The Punk in Modern Steampunk

Steampunk DelightIt is quite easy to find people who will tell you exactly what steampunk is and what it is not. Pretty much as easy as it is to find people setting rules in almost every area of life. Sometimes those rules are founded in tradition, sometimes in exclusion, and sometimes just to reduce the confusion that abounds where no rules exist. Even well-meaning rule-makers, though, can cause harm when the rules are applied as absolutes.

I wrote the heart of this essay in response to a rant about modern steampunk and how it isn’t what steampunk was meant to be (linked at the end). While I agreed with much of what it says in this rant, I cannot agree with the overall premise, which is that modern steampunk doesn’t have any punk. It may seem very different from the roots of the genre, named by cyperpunk authors, but genre definitions are fluid creatures–you have only to compare A Thousand and One Nights to any work of urban fantasy to see that–and it’s easy to get wrapped up in what we want to see so that we can’t see what is really there.

I was reading the proto-steampunk novels, albeit in abridged classics for children, around the time the genre got an official name. (Yes, that’s right. I was reading steampunk before it existed.) If you look at Jules Verne, though, you’ll see much in common with the aesthetic focus of modern steampunk, as much as you’ll see the mechanical aspects emphasized in the early “official” works.

I’m a reader and a writer primarily, so you’ll find I often focus on the written word. I enjoy a good story told well, and read broadly, so don’t hold a book to a specific genre when it stretches those realms. That said, I have read books marketed as steampunk because they included elements of the genre as a clear afterthought for marketing purposes. I get up on my very own high horse and condemn those as marketing games, though I won’t reject a good story just because of that poor decision.

Where I agreed with the rant came in the punk aspects, which I’ve often found lacking or incidental in many modern steampunk novels. The Victorian Era forms the heart of the genre, though it’s jumped in time all the way to the far future and imaginary lands. Victorian times are fascinating and ripe for the steampunk interpretation because of the social upheaval brought about largely by the Industrial Revolution. You see the beginnings of the women’s movement, centuries of peasant abuse being rejected even by those with social standing, and the effects (they actually began much earlier) of the decoupling of wealth and land, among other aspects.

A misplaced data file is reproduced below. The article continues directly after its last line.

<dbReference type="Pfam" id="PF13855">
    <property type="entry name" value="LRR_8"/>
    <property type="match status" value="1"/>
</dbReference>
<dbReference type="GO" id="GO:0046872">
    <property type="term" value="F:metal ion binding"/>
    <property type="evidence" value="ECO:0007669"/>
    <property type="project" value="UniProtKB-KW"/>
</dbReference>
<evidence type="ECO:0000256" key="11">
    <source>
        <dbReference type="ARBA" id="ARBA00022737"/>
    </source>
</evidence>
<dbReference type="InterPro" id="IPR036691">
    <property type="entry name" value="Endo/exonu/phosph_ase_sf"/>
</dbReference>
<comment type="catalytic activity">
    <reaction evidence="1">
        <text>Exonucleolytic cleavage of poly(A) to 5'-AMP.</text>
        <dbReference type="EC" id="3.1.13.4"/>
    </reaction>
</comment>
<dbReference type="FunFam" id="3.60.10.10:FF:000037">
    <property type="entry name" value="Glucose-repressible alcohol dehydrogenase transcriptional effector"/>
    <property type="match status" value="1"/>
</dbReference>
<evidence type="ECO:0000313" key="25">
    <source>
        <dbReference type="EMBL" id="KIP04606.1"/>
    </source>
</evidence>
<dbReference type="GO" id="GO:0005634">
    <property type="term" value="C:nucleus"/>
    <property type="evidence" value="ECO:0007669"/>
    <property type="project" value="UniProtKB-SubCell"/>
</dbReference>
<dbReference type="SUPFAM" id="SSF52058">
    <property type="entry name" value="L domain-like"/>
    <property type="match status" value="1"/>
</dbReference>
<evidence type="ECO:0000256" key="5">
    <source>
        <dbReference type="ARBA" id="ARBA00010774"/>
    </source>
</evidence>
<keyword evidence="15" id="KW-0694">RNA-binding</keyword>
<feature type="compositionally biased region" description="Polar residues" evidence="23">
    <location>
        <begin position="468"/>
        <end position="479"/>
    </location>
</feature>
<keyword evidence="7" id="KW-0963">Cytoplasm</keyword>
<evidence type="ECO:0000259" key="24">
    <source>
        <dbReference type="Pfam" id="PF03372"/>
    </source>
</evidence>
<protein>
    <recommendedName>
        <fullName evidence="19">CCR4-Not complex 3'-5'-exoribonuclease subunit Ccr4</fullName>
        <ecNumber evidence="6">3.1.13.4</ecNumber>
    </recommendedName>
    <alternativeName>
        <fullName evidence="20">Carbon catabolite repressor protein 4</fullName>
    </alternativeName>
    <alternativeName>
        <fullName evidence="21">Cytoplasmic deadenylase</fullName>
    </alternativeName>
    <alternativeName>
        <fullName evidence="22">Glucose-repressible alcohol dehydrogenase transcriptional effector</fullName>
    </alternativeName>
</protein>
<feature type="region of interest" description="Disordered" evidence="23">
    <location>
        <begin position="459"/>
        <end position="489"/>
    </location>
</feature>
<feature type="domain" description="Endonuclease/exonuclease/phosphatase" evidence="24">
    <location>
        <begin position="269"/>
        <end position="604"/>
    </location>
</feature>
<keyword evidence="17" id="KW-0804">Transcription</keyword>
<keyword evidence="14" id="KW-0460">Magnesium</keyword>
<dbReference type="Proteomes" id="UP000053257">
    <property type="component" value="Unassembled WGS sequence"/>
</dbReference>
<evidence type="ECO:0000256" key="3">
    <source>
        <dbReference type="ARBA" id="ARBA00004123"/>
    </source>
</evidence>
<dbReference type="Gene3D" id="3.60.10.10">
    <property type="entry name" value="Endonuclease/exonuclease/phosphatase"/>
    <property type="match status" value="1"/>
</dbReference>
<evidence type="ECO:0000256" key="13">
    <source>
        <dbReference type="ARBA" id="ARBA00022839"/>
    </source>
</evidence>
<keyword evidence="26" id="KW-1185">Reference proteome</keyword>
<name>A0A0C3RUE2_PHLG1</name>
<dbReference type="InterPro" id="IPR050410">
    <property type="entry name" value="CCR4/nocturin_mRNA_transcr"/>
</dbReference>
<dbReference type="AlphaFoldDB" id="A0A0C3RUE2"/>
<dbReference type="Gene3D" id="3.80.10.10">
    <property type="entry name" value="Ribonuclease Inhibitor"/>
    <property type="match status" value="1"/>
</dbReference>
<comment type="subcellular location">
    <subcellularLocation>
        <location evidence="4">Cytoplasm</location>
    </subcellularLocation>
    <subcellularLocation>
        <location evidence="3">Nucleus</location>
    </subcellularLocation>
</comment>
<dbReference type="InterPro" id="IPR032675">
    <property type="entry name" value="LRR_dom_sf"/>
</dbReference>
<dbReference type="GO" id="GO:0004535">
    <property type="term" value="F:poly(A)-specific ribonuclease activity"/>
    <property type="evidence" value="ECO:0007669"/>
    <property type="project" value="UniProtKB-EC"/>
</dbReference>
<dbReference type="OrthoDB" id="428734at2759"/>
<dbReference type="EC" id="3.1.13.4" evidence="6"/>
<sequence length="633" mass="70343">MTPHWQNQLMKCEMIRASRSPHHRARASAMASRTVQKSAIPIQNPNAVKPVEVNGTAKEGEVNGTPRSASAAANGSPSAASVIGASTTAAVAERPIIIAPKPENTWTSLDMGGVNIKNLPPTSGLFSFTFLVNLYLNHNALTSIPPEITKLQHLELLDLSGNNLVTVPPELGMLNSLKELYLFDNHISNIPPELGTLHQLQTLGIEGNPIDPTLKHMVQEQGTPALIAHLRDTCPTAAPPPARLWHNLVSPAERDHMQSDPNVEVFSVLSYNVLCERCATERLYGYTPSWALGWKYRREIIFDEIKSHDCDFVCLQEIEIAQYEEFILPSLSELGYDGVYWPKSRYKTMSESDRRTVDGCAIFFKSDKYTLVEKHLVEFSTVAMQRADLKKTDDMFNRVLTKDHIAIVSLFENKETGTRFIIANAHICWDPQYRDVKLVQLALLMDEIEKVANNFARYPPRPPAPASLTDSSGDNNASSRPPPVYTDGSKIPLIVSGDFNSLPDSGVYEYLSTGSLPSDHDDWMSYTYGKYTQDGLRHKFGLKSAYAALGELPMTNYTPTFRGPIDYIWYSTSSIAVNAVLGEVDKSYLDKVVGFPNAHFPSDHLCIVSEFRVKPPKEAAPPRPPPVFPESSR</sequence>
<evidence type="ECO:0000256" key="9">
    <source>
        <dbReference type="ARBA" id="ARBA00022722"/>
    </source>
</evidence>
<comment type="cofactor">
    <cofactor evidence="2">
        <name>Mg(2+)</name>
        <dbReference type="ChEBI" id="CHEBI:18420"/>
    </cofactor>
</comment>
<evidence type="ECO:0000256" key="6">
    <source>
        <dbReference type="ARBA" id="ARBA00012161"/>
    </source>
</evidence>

This dismantling of old rules and crafting of new ones makes it ripe for a punk interpretation. For me, “punk” means questioning and exposing the cracks in society. Though I was a flower child folkie when the punk music scene began, it incorporates the same kind of conscientious rebellion against social norms and definitions. My own stories have more than a touch of Dickens in the choices, exploring the conditions of those at both ends of society and the dangers of wealth determining right that are equal to the “might equals right” philosophy combatted in the Arthurian tales.

I find much of the modern steampunk literature, costuming, and design expresses an idyllic view of an era where the smog lay thick in London full of chemicals from burning coal. The Industrial Revolution introduced new pollutants in a city where it was already common to use vinegar to combat the stench of a non-existent sewer system and horse-based city transport. In all the focus on dresses, shiny metals, and the like, there’s no mention of how white sheep turned black once introduced to the London air in a matter of days. The goggles so characteristic of steampunk were used because so much smoke came from early engines that train engineers would be blinded otherwise.